Recommending Cannabis in Pennsylvania

Before a doctor can prescribe medical cannabis, he or she must have a valid license to practice medicine in Pennsylvania, register with DOH, complete a four-hour course about medical cannabis, and report back to DOH if a patient no longer needs access to medical cannabis as a result of improved health or death.  The physician must certify that the patient is under the doctor’s ongoing care for a qualifying medical condition and that the patient is likely to receive therapeutic or palliative benefit from the use of medical marijuana. The doctor will then provide a copy of the certification to DOH and to the patient.

A physician is prohibited from the following in connection with a certification:

  • Conduct an exam using telemedicine technology
  • Receive pay from or refer patients to marijuana businesses
  • Conduct an exam at a location where medical marijuana is sold
  • Have a direct or indirect economic interest in a cultivator or dispensary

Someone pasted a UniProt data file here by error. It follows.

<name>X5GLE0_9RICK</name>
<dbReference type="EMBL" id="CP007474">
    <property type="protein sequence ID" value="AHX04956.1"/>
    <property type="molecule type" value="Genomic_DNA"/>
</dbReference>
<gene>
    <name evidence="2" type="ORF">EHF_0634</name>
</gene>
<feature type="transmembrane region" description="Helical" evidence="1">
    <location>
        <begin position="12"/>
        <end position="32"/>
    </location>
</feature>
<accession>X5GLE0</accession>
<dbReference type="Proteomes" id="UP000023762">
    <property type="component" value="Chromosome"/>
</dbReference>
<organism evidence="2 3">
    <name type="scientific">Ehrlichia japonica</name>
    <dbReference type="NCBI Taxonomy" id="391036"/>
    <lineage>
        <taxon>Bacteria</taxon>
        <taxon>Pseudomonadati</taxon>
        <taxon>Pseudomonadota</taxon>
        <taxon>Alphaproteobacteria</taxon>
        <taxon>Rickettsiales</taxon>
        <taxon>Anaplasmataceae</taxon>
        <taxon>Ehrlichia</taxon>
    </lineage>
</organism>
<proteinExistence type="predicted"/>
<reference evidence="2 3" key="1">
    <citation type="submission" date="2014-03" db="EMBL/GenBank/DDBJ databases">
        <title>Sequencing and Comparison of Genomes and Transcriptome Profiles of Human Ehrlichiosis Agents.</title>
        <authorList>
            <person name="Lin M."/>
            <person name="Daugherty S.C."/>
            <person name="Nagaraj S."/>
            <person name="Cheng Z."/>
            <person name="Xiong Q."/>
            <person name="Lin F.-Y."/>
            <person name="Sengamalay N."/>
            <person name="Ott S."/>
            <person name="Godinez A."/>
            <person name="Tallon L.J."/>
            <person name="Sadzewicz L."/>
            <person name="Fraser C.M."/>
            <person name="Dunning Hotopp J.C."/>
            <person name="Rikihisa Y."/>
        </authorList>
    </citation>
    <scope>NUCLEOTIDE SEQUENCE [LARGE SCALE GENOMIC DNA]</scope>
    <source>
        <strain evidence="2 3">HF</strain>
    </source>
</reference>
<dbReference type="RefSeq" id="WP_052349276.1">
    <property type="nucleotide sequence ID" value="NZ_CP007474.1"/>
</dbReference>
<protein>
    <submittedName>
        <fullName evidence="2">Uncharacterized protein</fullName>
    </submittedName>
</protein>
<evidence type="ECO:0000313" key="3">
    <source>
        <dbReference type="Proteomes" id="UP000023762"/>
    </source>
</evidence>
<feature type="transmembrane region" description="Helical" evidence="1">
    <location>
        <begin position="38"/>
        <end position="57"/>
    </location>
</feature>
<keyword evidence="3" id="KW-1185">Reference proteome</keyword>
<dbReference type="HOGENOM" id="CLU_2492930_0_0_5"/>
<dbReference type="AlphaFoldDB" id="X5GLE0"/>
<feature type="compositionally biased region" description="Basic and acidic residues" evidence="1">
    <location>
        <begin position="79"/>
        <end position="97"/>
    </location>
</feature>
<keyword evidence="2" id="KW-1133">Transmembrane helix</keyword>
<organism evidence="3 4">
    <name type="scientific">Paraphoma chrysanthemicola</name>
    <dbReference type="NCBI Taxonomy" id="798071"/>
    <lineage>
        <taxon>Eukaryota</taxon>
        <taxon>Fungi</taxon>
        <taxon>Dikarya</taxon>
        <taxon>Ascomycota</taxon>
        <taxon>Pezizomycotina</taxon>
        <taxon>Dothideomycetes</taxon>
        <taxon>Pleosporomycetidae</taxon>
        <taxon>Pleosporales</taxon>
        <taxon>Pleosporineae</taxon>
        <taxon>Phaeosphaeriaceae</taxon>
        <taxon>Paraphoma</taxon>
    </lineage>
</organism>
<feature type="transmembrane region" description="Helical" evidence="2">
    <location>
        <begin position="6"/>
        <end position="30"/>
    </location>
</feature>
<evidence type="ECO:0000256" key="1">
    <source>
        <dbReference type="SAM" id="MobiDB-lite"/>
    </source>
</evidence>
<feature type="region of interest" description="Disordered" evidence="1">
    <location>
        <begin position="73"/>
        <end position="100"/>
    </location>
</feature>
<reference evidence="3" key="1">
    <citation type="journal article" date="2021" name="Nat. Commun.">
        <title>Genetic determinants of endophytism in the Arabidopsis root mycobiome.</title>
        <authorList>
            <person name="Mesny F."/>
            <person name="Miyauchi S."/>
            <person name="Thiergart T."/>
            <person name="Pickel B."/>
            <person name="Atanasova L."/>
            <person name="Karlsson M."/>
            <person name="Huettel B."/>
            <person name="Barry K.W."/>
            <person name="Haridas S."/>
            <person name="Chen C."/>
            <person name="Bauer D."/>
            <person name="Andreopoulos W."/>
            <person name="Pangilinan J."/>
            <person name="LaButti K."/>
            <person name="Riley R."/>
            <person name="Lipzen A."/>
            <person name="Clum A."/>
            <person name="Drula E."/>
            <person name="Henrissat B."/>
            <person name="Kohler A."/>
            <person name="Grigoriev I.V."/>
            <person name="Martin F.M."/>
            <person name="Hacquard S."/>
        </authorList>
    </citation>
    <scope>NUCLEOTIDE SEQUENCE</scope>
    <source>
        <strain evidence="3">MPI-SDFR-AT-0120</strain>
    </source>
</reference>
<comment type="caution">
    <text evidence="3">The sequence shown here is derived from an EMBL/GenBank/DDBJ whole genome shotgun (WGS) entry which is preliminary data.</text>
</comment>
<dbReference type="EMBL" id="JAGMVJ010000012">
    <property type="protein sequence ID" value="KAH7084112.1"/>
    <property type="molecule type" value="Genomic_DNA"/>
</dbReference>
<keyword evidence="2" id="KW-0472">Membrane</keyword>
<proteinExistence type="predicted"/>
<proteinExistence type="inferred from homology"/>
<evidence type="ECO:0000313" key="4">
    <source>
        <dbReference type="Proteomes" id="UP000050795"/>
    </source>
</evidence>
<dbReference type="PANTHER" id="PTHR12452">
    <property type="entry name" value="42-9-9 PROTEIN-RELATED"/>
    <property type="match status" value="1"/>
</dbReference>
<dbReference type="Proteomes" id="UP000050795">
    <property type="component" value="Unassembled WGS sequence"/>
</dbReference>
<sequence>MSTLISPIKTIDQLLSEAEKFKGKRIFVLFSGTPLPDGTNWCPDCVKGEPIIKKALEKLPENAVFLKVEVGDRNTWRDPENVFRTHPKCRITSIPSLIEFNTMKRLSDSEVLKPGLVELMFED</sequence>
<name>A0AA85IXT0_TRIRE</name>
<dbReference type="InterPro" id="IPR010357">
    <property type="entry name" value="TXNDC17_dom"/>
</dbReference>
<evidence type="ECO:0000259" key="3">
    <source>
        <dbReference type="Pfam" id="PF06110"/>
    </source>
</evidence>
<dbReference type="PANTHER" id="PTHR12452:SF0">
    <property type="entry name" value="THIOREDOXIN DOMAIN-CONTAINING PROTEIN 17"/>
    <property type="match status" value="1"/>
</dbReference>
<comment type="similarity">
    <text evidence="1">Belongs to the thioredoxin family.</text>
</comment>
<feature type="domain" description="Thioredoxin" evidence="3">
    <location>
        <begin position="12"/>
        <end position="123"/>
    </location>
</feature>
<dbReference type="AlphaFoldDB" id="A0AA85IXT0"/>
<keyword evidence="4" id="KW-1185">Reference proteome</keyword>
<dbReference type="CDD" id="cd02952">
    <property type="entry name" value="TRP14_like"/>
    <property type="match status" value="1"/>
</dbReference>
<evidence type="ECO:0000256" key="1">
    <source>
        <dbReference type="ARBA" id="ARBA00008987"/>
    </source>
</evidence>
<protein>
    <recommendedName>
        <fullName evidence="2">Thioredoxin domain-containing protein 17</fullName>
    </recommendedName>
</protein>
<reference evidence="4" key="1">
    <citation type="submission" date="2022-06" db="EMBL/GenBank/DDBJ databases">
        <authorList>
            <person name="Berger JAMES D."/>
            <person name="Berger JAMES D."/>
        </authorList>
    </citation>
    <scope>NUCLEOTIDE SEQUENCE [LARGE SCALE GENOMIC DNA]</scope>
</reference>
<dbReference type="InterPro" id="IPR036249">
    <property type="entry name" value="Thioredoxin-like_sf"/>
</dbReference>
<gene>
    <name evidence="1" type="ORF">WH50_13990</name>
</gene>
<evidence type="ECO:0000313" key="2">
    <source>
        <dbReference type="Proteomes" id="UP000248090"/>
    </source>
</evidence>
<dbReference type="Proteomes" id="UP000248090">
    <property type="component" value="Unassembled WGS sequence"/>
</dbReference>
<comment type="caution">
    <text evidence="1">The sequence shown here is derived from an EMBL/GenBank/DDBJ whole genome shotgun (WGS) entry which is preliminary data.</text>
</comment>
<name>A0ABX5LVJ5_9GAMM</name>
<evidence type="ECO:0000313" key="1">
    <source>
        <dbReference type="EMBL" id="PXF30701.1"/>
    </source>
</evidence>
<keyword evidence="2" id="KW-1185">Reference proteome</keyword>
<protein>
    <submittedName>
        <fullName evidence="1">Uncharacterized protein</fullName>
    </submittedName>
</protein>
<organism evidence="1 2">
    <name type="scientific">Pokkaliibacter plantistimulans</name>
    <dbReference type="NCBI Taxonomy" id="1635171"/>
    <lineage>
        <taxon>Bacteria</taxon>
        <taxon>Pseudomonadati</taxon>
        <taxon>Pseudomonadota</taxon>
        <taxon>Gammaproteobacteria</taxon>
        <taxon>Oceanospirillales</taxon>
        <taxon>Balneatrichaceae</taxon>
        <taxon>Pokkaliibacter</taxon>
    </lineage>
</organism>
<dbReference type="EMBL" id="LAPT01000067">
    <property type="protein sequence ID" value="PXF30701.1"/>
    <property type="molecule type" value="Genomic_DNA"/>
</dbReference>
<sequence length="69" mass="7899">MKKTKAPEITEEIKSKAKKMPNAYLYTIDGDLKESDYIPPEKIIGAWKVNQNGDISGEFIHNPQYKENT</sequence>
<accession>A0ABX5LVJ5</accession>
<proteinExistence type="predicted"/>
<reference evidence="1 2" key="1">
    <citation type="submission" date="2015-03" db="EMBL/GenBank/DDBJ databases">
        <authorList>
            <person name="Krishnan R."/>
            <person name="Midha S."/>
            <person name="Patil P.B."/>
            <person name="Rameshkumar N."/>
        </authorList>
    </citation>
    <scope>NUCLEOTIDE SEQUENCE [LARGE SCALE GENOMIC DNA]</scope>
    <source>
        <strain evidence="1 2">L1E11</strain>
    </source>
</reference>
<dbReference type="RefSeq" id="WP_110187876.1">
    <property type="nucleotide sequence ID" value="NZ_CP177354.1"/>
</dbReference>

• Advertise in a cultivation center or dispensary
  • Help patients obtain marijuana or offer advice on usage

Because Pennsylvania’s Medical Marijuana Program is not fully operational yet, a full list of medical marijuana doctors is not available yet. But DOH will explore ways to provide all necessary information on its website.

As of today, the Federal Government has not punished any physicians who have prescribed medical marijuana.   The U.S. Court of Appeals for the Ninth Circuit ruled that doctors cannot be punished — or even investigated — solely for recommending medical marijuana, because doing so is protected free speech (Conant v. Walters). The U.S. Supreme Court let the decision stand.

Pennsylvania’s law explicitly protects doctors from punishment. It states that a physician is not subject to arrest, prosecution, or penalty in any manner, or denied any right or privilege including civil penalty or disciplinary action, solely for his or her participation in the program. (Sec. 2103 (A)(3))